Update on the treatment of Kawasaki disease in childhood.
Curr Rheumatol Rep. 2002 Dec;4(6):474-82.
Department of Medicine, Rheumatology Program, Children's Hospital and Department of Pediatrics, Harvard Medical School, 300 Longwood Avenue, Boston, MA 02115, USA. Robert.Sundel@tch.harvard.edu
Intravenous immunoglobulin (IVIG) treatment for Kawasaki disease (KD), first discovered almost 20 years ago, dramatically changed the management and prognosis of the condition. Although standard Japanese Ministry of Health criteria suggest that current treatment is more than 95% effective at preventing coronary artery changes, echocardiographic measurements adjusted for body size, imply a far higher incidence of coronary artery dilitation despite prompt therapy. If one also considers data on chronic alterations in endothelial function after KD, then more effective approaches to the management of acute and recurrent KD are needed. A variety of possible adjunct therapies--most notably high-dose corticosteroids--currently are being studied to determine whether better long-term outcomes may be achieved than with IVIG alone.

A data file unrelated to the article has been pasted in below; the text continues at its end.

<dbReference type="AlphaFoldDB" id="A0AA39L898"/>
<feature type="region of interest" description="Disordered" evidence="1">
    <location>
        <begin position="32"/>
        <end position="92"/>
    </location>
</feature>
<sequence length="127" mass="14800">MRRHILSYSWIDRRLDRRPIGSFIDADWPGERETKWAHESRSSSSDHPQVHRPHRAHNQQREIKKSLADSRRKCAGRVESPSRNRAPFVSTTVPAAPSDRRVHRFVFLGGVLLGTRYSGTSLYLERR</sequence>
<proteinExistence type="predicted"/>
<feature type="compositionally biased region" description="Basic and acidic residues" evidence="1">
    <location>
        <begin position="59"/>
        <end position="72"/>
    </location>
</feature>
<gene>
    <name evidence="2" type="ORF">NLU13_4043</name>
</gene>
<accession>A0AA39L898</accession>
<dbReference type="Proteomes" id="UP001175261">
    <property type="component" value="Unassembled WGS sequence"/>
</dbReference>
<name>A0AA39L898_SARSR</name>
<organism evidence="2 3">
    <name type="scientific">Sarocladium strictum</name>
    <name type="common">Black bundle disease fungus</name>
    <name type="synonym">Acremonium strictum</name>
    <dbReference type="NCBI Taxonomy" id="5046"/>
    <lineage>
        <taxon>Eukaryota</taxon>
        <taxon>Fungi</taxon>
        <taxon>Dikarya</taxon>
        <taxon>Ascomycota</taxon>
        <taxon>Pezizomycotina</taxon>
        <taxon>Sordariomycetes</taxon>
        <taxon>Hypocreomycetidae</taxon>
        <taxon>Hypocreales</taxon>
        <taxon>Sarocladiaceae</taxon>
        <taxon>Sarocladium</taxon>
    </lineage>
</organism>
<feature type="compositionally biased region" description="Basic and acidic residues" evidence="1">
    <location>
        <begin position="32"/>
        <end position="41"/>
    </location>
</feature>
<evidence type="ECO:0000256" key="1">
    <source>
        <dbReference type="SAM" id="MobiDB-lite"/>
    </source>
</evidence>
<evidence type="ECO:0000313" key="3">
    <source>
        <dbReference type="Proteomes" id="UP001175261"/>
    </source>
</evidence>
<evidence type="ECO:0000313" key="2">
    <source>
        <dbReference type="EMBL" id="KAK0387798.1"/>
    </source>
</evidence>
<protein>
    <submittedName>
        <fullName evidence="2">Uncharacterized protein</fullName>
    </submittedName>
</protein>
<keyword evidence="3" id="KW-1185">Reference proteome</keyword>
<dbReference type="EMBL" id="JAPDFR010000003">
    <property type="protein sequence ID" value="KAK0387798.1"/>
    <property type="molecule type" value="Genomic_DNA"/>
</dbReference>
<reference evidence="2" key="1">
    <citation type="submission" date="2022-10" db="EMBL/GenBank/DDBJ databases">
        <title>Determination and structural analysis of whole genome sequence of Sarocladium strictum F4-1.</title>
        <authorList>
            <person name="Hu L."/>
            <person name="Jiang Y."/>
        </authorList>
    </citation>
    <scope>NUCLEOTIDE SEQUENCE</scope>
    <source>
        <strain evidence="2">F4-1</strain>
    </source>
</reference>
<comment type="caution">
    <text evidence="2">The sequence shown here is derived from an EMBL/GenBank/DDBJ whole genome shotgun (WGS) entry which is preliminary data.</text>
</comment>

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PMID: 12427361 [PubMed - indexed for MEDLINE]